It’s that time of year again; where you wake up, jump out of bed and immediately realise you’re cold. It’s icy outside and you have no choice but to switch your heating on so you get the luxury of a warm house and a hot shower when you need it. However, having the heating on means higher energy bills, and whether you’d prefer to have more cash for Christmas or you’re trying to go green, a big energy bill is the last thing you want to see. So, how can you cut down at this time of year?
Turn the Temperature Down
It’s important to stay warm during the Winter, but turning your thermostat down by just 1 degree can save you up to 10% of your average Winter bill. If you’ve usually got the temperature up at 25 degrees Celsius, try turning it down to 22 instead and it could make a huge difference, to your pockets and your energy usage.
Wrap up Warm
If you’re concerned about your energy usage, but you’re walking around the house in nothing but boxer shorts while your heating is turned right up, you aren’t going to save anything. Before turning your heating on, make yourself nice and cosy. Wrap up in thick socks, big jumpers and have a few blankets ready for use on the sofa. Not only will it save you from having your heating on high, but there’s nothing nicer than cuddling up to your partner under the blankets on a cold night.
Are You Getting a Good Deal?
Most of us take our deals with energy providers for granted. We tend to pay what we need to every month and not think too much about it. The problem with that is that we don’t realise when we’re being overcharged for a service. It’s important to compare energy providers and find out if you can get a better deal elsewhere. Even if you don’t want the hassle of changing providers, just mentioning that you can get a cheaper service elsewhere to your existing providers could be enough for them to drop your costs.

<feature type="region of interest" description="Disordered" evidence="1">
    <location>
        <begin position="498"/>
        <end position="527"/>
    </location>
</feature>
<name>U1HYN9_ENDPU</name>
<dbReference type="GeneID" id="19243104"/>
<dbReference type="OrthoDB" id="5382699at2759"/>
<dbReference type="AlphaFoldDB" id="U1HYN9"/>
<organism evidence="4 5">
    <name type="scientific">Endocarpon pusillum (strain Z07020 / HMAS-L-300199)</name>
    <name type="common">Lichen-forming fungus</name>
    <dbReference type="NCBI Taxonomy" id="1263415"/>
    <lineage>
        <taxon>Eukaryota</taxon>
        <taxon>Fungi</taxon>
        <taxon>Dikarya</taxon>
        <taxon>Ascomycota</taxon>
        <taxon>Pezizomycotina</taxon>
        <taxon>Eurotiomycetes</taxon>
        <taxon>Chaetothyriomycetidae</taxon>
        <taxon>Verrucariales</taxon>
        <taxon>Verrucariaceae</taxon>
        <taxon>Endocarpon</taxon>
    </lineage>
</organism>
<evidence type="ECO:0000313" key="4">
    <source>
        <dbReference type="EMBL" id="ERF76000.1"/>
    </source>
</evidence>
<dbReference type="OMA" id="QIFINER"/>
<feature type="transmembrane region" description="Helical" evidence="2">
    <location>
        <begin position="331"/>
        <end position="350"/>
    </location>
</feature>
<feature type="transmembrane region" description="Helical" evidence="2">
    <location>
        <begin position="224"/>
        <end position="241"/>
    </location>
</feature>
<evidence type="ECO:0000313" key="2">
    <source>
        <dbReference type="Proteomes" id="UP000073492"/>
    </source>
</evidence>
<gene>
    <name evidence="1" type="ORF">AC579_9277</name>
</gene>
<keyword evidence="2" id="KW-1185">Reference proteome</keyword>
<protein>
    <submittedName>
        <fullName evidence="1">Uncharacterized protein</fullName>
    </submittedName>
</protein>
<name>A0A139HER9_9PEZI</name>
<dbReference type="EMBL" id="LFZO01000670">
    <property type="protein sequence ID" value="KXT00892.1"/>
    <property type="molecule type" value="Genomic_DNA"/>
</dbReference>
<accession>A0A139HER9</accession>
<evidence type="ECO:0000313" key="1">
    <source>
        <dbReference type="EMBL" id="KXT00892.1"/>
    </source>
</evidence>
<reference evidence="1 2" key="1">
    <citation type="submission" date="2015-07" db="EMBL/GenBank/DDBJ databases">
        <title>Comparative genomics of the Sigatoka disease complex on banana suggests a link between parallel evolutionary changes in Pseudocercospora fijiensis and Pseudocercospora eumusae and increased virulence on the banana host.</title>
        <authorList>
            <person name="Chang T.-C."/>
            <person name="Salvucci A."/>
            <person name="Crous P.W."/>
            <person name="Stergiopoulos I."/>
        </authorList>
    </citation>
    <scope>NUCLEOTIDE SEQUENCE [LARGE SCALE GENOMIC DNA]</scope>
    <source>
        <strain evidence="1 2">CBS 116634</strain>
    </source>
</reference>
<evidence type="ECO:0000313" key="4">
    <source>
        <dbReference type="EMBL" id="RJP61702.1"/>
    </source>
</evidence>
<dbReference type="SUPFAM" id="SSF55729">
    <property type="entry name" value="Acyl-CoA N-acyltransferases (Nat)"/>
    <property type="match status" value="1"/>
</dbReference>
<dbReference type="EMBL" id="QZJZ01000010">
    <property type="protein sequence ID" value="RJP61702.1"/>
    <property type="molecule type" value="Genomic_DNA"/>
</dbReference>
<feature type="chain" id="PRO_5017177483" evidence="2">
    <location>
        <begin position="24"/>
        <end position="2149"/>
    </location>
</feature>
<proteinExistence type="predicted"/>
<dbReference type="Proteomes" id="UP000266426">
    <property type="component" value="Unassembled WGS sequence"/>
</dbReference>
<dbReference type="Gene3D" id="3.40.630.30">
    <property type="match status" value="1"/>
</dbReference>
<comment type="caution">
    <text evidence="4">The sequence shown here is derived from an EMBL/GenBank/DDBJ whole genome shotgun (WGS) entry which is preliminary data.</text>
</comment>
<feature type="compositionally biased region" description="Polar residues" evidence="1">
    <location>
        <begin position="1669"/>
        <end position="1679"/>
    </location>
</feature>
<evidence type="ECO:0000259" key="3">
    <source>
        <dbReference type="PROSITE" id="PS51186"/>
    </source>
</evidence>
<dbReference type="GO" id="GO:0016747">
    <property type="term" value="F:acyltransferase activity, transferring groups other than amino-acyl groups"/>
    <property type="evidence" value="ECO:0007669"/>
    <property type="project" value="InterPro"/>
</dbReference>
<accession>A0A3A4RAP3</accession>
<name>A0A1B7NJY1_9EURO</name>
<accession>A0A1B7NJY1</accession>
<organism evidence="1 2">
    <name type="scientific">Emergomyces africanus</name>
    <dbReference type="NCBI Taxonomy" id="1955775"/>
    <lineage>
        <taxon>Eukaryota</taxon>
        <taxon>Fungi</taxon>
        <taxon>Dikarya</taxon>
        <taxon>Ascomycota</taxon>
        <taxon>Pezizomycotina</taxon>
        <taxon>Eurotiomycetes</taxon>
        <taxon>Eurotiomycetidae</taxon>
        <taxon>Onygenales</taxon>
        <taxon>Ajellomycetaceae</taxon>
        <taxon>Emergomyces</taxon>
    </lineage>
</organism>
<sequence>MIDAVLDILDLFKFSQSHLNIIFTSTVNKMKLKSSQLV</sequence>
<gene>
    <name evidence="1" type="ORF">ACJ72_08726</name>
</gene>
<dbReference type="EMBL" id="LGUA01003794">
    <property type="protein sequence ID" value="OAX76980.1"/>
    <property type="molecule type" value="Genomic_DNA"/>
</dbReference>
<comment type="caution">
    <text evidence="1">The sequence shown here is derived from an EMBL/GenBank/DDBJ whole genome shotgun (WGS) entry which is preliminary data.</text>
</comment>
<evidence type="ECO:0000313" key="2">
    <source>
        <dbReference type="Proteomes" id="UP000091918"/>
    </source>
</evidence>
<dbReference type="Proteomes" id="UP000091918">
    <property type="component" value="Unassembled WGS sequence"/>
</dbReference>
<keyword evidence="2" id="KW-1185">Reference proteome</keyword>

Warm Up with Appliances
You’ve probably noticed that having the oven or tumble dryer on in the kitchen tends to heat the room up quickly. If you know you’ll be spending a lot of time in the kitchen when these appliances are on, you may not need the heating on in the rest of the house. Once you’ve finished cooking and switched the oven off, leave the oven door open to allow heat to escape into the room. However, you should be very wary of this method if you have young children.
We don’t tend to think about it too much, but using a smaller oven ring for your pan will save more energy than if you were to use a large ring. So, if you’re heating up some hot chocolate instead of cooking a meal, use a smaller ring to save more energy.